In his talk “Do fishery collapses reduce genetic diversity?”, Malin Pinsky presented an provocative meta-analysis of the diversity of over-fished species. Although fishery collapses are dramatic and have serious economic consequences, in terms of conservation they are not directly analogous to collapses in terrestrial animals. Over-harvested terrestrial animal populations often collapse to miniscule numbers (tens or hundreds of individuals according to Pinsky), and their specific habitat needs can isolate remaining populations. Such conditions lead to a very small effective population size, the reduced genetic diversity of which can put the population at great risk for extinction. Captive breeding programs are premised on the need to actively manage genetic diversity in the face of small population abundances. In fisheries economic extinction is very different than biological extinction: a species that is not worth harvesting due to low abundance may in fact still be comprised of many individuals. This reality, paired with the assumption that marine species are less isolated by habitat fragmentation, has led some to suggest that low genetic diversity is not a problem in collapsed and (presumably) recovering fisheries. But what Pinksy’s meta-analysis showed through pairwise comparison of closely-related species (one overfished, one not) is that diversity is in fact in decline within collapsed fishery species. Although he did not suggest a mechanism for this decline his work suggests that marine species censused population sizes may be much larger than the effective population size, a trend that has serious implications for the conservation of these species.
The final talk of the evening was the American Society of Naturalists presidential address, given by Jonathan Losos. These presidential addresses are interesting, because they simultaneously empower the current president with a bully-pulpit and burden him with presenting something that represents the mission of the society as a whole. Losos took this charge bravely, presenting ideas that were bound to challenge the members of his society. As the title of his talk (“Seeing the Forest for the Trees: Limitations on the Use of Phylogenies in Comparative Biology”) suggests, his focus was on phylogenies and their use in current-day evolutionary biology. He started by acknowledging the great contribution that phylogenetic methods have made since they were introduced in the mid-1980’s, most notably by Joseph Felsenstein. Prior to the introduction of rigorous methods for inferring historical evolutionary relationships, systematics was what Losos described as a “scientific backwater”. The use of statistical methods allowed for more reliable tree generation; these methods, paired with the emerging science of gene sequencing, ushered in the current era of systematic biology wherein phylogenies have become an indispensable tool to understanding the evolutionary process. While Losos does not disagree with the importance of this change, he has come to the conclusion that “the pendulum has swung too far”. Instead of being confined to their valuable uses, phylogenies are now being overused and over-interpreted in a manner that could be leading the field down some dead ends. He appropriately reminded the audience that phylogenetic trees are the result of likelihood methods, making every tree the “most probable” reconstruction of evolutionary history. This means (of course) that a certain percentage of all “most likely” trees will in fact be the wrong trees. For this reason we need to be very careful about how we interpret their results. There are also a number of invalid inferences that can be drawn from even the most reliable tree. First, we need to be careful about inferring a “phylogenetic effect”, as convergent evolution can create the illusion of homology. This suggests that “deep traits” (those held in common by extant species sharing a very ancient common ancestor) are reliable indicators of a “phylogenetic effect”, whereas “shallow traits” which have evolved more recently are not. Losos also took to task the contemporary use of the term “phylogenetic effect”, pointing out that shared phylogeny alone is not the cause of evolution, but rather an indication that common selective forces have shaped a clade.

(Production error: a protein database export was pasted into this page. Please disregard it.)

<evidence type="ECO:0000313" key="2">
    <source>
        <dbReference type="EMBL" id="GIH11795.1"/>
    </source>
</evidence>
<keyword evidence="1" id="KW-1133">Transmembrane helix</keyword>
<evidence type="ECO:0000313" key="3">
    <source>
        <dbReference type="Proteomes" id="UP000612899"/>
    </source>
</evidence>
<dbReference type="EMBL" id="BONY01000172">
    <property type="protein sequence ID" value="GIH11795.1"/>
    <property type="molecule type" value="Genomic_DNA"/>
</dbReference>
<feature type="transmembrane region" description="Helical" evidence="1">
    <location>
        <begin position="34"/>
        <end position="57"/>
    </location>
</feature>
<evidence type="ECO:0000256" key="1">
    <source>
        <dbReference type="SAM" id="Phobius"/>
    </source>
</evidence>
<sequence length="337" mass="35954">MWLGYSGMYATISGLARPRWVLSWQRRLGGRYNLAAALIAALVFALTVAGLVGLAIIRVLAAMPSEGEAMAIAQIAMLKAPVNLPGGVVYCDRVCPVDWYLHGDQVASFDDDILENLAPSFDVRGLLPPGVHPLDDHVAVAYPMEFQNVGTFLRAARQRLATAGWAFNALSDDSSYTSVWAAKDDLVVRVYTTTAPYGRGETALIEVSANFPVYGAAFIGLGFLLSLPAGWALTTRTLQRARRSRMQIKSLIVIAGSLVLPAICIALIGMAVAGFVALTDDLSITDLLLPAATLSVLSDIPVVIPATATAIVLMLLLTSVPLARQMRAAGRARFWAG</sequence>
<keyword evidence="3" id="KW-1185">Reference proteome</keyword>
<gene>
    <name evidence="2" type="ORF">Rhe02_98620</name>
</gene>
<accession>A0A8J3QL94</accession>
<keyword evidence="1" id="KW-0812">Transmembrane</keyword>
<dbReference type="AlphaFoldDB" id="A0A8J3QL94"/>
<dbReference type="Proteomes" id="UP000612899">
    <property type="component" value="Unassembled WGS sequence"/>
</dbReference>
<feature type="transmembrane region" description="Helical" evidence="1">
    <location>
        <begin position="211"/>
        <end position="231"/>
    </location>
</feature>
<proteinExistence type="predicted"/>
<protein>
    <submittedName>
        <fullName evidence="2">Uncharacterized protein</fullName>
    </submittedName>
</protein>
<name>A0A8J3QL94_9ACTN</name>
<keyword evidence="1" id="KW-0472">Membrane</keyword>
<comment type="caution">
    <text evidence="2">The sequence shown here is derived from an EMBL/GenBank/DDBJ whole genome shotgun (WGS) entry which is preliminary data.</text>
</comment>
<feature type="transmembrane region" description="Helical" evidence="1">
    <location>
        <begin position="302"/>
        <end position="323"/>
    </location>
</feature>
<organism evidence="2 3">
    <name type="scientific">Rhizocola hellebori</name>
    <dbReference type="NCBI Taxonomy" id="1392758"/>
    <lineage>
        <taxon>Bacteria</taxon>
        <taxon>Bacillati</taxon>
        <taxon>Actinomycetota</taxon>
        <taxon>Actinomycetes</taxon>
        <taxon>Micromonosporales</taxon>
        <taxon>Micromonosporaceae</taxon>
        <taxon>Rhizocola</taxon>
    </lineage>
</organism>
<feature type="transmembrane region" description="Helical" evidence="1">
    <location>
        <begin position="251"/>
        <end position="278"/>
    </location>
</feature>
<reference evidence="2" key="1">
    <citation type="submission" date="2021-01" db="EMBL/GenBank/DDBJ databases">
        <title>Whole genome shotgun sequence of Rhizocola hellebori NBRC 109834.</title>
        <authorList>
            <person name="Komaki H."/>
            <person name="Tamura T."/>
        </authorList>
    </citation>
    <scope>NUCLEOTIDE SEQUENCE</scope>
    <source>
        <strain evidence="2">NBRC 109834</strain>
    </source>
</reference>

Following Losos’ talk, most of the participants in the meeting headed over to the Oregon Zoo, located across the river and at the top of a large hill, for a picnic. This was a really nice touch, as it was a way of informally fostering new friendships: I ended up meeting several really interesting people at the picnic and whilst wandering around the Zoo, which was closed to all but Evolution participants.
I was able to attend this meeting thanks in part to funding from the Pratt Institute Faculty Development Fund. Conferences, Evolution, Society for the Study of Evolution